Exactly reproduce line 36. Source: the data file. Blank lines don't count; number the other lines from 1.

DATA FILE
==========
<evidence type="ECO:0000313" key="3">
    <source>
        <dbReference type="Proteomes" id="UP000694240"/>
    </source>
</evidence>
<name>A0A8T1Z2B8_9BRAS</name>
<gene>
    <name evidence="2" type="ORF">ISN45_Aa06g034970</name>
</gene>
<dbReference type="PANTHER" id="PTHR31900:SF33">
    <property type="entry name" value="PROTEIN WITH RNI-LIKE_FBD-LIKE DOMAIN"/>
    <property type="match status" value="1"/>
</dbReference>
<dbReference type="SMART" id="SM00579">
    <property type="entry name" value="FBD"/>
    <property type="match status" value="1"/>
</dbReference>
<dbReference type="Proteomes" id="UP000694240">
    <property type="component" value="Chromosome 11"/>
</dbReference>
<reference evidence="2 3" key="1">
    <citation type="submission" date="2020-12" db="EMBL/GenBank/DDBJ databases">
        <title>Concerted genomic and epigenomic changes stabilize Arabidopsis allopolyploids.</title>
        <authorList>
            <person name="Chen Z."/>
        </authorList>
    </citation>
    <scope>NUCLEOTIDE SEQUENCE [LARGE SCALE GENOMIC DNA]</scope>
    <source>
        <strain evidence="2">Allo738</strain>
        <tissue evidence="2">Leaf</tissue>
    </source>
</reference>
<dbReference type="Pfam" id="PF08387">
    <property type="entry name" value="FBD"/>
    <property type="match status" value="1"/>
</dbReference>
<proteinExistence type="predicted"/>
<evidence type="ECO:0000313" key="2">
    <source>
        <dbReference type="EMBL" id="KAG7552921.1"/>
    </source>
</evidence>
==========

    <property type="match status" value="1"/>